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"SpaceX Completes Successful Static Fire Test of Reused Falcon 9 Rocket for NASA Resupply Launch to ISS" @SpaceX #Falcon9 @NASA #CRS15 @Space_Station @elonmusk . Read my story plus static fire/water spout pics @ken_kremer spaceupclose.com
kenkremer.blogspot.com/2018/06/spacex…

https://twitter.com/ken_kremer/status/1010758528750047233
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SpaceX BFR - Earth to Deep Space / Re: Building BFR
« Last post by daveklingler on Today at 06:47 AM »
Lots of talk of autoclaves here. For something this massive, anyone sane would be looking at out-of-autopclave  processes. This ranges from dry-layup with prepreg CF (using low-temperature bonding), dry-layup with non-prepreg resin sheets (laid in-between CF layers, heat of the oven melts it to infiltrate and bond the layers), or dry-layup with resin infusion (probably not for something this large and strength-critical). All these processes are common in that they do not use an autoclave just a 'low temperature' oven (generally anywhere from 80°C to 180°C depending on resin), they use a single-piece mould with vacuum-bagging (avoids a costly multi-piece mould), and retain the strength, weight, and low-defect benefits of pre-preg over wet-layup. Modern OOA pre-preg does not even require the store-to-tool refrigeration that it once did, eliminating that cost too.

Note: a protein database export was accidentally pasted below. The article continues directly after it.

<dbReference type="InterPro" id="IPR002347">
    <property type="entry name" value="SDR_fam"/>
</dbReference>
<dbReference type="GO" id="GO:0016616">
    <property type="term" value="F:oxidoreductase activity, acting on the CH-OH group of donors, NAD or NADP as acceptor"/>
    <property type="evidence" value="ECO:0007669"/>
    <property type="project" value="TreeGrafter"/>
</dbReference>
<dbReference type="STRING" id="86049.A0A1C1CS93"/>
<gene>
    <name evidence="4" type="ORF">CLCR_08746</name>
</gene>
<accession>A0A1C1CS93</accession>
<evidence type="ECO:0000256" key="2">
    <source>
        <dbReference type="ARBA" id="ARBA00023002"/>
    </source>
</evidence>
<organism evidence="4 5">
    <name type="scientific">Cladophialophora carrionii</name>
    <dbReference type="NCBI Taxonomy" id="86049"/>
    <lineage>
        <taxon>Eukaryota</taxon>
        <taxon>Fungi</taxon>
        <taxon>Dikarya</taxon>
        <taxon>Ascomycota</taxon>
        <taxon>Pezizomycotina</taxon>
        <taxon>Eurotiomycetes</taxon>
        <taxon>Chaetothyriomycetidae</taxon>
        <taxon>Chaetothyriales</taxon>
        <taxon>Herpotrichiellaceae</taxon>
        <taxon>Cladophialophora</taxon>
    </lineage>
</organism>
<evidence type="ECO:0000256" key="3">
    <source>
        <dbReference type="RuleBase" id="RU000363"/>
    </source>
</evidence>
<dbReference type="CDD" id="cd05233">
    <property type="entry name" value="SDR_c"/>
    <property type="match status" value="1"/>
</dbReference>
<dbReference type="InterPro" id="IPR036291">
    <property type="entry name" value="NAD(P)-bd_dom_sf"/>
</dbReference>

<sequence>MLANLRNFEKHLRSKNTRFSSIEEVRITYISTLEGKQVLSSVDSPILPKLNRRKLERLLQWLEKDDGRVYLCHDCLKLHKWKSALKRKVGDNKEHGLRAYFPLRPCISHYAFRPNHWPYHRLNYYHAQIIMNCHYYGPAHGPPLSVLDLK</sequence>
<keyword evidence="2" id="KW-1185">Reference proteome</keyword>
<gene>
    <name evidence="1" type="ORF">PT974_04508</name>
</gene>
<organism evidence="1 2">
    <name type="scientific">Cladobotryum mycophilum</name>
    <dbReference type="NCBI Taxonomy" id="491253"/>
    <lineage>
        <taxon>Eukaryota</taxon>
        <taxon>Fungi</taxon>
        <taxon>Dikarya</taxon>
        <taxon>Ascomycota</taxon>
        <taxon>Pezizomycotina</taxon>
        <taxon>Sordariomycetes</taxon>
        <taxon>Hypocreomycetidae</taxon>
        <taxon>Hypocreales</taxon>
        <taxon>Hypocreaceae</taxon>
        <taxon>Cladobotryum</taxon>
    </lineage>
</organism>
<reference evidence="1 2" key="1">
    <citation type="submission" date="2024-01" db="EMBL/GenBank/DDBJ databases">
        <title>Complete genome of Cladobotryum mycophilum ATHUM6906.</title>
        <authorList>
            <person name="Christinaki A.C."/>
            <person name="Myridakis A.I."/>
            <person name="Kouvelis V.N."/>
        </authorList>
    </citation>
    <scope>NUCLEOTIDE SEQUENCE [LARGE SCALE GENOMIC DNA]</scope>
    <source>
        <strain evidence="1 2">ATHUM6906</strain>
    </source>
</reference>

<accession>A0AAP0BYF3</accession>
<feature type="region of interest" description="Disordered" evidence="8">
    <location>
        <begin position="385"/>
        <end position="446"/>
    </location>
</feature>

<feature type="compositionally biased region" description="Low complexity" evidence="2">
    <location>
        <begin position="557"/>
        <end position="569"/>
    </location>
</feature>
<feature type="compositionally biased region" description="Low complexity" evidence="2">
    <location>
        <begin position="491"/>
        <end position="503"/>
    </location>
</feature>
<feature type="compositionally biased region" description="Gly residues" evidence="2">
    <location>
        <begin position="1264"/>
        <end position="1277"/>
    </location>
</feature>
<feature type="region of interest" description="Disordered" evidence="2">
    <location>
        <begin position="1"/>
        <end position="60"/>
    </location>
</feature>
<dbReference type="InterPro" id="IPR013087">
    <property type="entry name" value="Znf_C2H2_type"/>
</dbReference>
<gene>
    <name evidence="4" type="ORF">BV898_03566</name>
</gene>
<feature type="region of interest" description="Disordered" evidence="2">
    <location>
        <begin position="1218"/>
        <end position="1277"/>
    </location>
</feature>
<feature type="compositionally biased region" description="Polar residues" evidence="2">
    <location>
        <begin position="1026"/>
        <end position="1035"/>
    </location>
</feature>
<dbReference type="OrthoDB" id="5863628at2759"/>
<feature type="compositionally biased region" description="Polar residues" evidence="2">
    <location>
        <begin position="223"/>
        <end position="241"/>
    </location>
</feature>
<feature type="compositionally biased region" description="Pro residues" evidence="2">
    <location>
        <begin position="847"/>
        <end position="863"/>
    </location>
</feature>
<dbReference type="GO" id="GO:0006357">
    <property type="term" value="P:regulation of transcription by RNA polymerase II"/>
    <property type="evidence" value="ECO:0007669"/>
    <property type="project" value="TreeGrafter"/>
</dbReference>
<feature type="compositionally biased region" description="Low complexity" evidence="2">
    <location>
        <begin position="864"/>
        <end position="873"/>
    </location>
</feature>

Out-of-autoclave is not the automatic answer for primary structure that is designed for many reuses. There must be a good reason composite aircraft wings and fuselages use massive autoclaves and not out-of-autoclave prepregs. If they do go with an OOA process it would almost certainly just be a typical oven-cured prepreg like what is currently used for fairings and interstages, not a resin infusion or separate resin sheet layup (I’ve never heard of that).